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Migrating from .Net Framework to .Net Core which SAML approach better


Migrating from .Net Framework to .Net Core which SAML approach better

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ankitgada
ankitgada
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Hello,
We have been using ComponentSpace .Net library in our ASP.NET MVC application for some time now. We just authenticate users using ADFS, once authenticated we handle Authorization in our database. For this we used SP-Initiated-SSO with FormsAuthentication & have put [Authorize] attribute on top of all of our controllers. 

Now we have converted that same application to .Net Core and we have a licensed version of ComponentSpace .Net Core library. I understand that there are two approaches SAML API and SAML Middleware. I have tried both in a test application using ExampleIdentityProvider as the IDP. Based on my understanding SAML middleware seems to be align the way we were doing the Authentication in the .Net version of that application. But SAML middleware is based on Microsoft identity and I my application does not use it, so I was wondering what to configure to capture the SAML assertion back. I tried to add a SAML controller and a AssertionConsumerService method and configured it this way added something like this :
services.AddSaml(Configuration.GetSection("SAML"));
   
    services.AddAuthentication().AddSaml(options =>
    {
      options.PartnerName = () => Configuration["PartnerName"];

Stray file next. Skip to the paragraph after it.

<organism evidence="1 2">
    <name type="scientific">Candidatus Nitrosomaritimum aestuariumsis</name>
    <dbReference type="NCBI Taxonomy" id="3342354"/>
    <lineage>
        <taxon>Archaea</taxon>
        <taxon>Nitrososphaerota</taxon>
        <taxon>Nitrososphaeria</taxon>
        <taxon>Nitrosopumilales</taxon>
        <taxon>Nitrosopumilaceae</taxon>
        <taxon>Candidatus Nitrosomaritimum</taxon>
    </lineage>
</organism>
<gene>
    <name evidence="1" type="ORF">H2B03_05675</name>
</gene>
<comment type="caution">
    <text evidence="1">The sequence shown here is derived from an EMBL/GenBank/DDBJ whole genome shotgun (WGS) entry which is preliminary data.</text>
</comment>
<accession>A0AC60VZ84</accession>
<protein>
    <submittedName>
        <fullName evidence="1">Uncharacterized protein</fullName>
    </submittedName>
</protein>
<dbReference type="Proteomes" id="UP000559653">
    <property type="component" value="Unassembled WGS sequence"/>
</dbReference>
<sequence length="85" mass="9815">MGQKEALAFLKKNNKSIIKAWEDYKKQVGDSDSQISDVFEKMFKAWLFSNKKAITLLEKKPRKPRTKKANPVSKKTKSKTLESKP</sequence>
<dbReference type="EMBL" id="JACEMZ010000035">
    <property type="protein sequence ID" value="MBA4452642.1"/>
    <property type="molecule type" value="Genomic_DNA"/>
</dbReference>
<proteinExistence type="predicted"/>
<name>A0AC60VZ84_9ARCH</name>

options.SignInScheme = CookieAuthenticationDefaults.AuthenticationScheme;
      options.AssertionConsumerServicePath = Configuration["AssertionConsumerServicePath"];
    });



Also i added a MVC controller with a Authorize attribute like this :
[Authorize(AuthenticationSchemes = SamlAuthenticationDefaults.AuthenticationScheme)]
  public class HomeController : Controller
  {
   public IActionResult Index()
   {
    string user = HttpContext.Session.GetString("user");
  
    return View();
   }

And the AssertionConsumerService is same as it would be SAML API

public async Task<IActionResult> AssertionConsumerService()
   {
  
    var ssoResult = await _samlServiceProvider.ReceiveSsoAsync();
     HttpContext.Session.SetString("user", ssoResult.UserID);
    return RedirectToAction("About", "Home");
   }


But this seems to go in a recurring cycle of App-IDP-App-IDP......

So Is my approach incorrect ? Should I use SAML API instead of Middleware ?

-Ankit
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Hi Ankit
I suggest using the SAML API rather than SAML middleware.
This gives you more control and is closer to how SAML works for ASP.NET.



Regards
ComponentSpace Development
ankitgada
ankitgada
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ComponentSpace - 4/2/2019
Hi Ankit
I suggest using the SAML API rather than SAML middleware.
This gives you more control and is closer to how SAML works for ASP.NET.


Thanks for a prompt reply. So if I use the SAML Api, only thing I am struggling with at this point is how every controller/page would check if the user is a logged in already or if logged in is his SAML session expired ? In my .Net version it was Forms.Authentication and I had [Authorize] keyword for all controllers which used to check the FormsAuthentication cookie I guess. 

Any idea about this ?
ComponentSpace
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Just use the standard ASP.NET Core authorization which is similar to what you do in ASP.NET.
Just add an [Authorize] to those pages that require it.
Our ExampleServiceProvider's Claims page specifies [Authorize].



Regards
ComponentSpace Development
GO


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